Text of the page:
The following article was written for the Orchid Species Bulletin published by the Orchid Species Society, which is based in Brisbane, Queensland in February 2011.
Bear in mind that any cultivation notes refer to the subtropical conditions of Southern Queensland, Australia.
Coelogyne pulverula Teijsm. & Binn. is perhaps better known as Coel. dayana Rchb.f. Johannes Teijsmann and Simon Binnendijk described Coel. pulverula in Natuurkundig Tijdschrift voor Nederlandsch-Indië in 1862. The specific epithet comes from the Latin pulvereus (powdery, dust-like) and the diminutive suffix –ula and refers to the powdery appearance of the flower. Heinrich Gustav Reichenbach published Coel. dayana in the Gardeners’ Chronicle in 1884, so this specific name is a later synonym.
A large epiphytic plant, Coel. pulverula has clustered pseudobulbs that are borne along a creeping rhizome, so that they may be up to 1.5 cm apart. The shallowly grooved spindle-shaped to narrowly conical pseudobulbs are 7-25 cm long and 2 cm in diameter near the base. The apex of each pseudobulb bears two oblanceolate to elliptic leaves that are 25-65 cm long and 4.5-11 cm broad with a 6-15 cm long stalk. Inflorescences are produced from the centre of the newly developing growth before the leaves are halfway developed.
The peduncle is enclosed in bracts and the pendulous straight to zigzag rachis is 25-110 cm long. Opening simultaneously the raceme bears 10-55 flowers that are about 5 cm across at 2.5 cm intervals. The flowers of Coel. pulverula have pale to light yellowish brown to greenish ochre sepals and petals. Its tubular white lip has the front of the side-lobes banded brown and the inside of the side-lobes brown to dark brown with white nerves and a white margin. The white midlobe often has a narrow brown cross band over the longitudinal keels.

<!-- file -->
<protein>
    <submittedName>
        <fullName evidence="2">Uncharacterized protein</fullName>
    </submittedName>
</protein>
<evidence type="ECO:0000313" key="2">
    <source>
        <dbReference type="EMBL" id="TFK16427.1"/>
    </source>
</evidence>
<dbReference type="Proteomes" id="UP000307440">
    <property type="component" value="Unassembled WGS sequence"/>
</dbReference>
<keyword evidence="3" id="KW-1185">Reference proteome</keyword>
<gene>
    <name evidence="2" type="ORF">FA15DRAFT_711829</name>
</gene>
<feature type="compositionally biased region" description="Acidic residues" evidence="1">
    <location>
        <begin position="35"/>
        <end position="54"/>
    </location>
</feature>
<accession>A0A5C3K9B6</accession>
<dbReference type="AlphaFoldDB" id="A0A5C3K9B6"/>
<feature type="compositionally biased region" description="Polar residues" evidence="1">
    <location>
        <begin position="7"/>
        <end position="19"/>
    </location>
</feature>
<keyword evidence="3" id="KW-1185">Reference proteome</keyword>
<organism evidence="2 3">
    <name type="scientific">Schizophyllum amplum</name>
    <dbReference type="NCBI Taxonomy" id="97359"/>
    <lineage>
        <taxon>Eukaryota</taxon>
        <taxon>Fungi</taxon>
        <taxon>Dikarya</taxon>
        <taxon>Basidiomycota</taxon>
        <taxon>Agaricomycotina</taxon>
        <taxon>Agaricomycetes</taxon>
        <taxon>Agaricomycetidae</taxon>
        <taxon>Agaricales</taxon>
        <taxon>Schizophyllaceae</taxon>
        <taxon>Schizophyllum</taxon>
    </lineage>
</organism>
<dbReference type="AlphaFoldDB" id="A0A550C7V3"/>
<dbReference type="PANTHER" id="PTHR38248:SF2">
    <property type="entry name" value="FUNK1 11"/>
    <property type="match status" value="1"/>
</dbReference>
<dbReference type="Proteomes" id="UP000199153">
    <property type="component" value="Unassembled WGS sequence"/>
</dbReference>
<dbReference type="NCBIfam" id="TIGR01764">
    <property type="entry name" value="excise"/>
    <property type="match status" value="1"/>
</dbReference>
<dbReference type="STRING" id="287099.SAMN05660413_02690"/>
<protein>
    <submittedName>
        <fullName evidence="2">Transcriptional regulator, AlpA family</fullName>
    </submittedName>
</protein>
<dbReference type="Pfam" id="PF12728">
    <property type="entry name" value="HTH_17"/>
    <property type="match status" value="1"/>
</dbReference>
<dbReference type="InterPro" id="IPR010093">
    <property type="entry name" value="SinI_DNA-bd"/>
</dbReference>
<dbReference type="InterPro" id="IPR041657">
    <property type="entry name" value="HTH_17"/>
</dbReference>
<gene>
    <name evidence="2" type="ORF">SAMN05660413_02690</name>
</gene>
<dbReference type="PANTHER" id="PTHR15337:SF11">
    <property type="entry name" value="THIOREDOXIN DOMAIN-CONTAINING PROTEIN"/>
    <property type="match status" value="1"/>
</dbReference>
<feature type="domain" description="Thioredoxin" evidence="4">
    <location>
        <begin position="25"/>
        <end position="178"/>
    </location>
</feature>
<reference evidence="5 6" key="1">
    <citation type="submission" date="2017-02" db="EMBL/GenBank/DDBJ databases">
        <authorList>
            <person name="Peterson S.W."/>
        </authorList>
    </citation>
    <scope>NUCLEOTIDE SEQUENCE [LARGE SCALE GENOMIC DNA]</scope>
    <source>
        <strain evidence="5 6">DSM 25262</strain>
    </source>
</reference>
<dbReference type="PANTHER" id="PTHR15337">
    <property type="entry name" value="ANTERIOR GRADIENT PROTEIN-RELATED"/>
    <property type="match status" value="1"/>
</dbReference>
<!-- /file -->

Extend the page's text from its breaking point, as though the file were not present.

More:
Distributed in southern Thailand, Peninsular Malaysia, Borneo and Sumatra, Coel. pulverula is found between 275-1,900 m. It grows on the trunks and large branches of trees in lowland rain forest and lower montane forests. Sometimes it can be found on rocks often near streams and rivers. Gunnar Seidenfaden and Jeffrey Wood (1992) say that Coel. pulverula “may be easily cultivated in the lowlands, but is not very free-flowering in Singapore. This species seems to require intermediate conditions with a cooler drier winter rest, which seems to help promote flowering.
Grow it under about 60-70% shade with high humidity and good air circulation. Use a well-drained medium and water it regularly during the warmer months. Reduce the watering frequency while it is not actively growing but do not allow it to remain dry at the roots for long periods. I recommend a winter minimum of 12oC.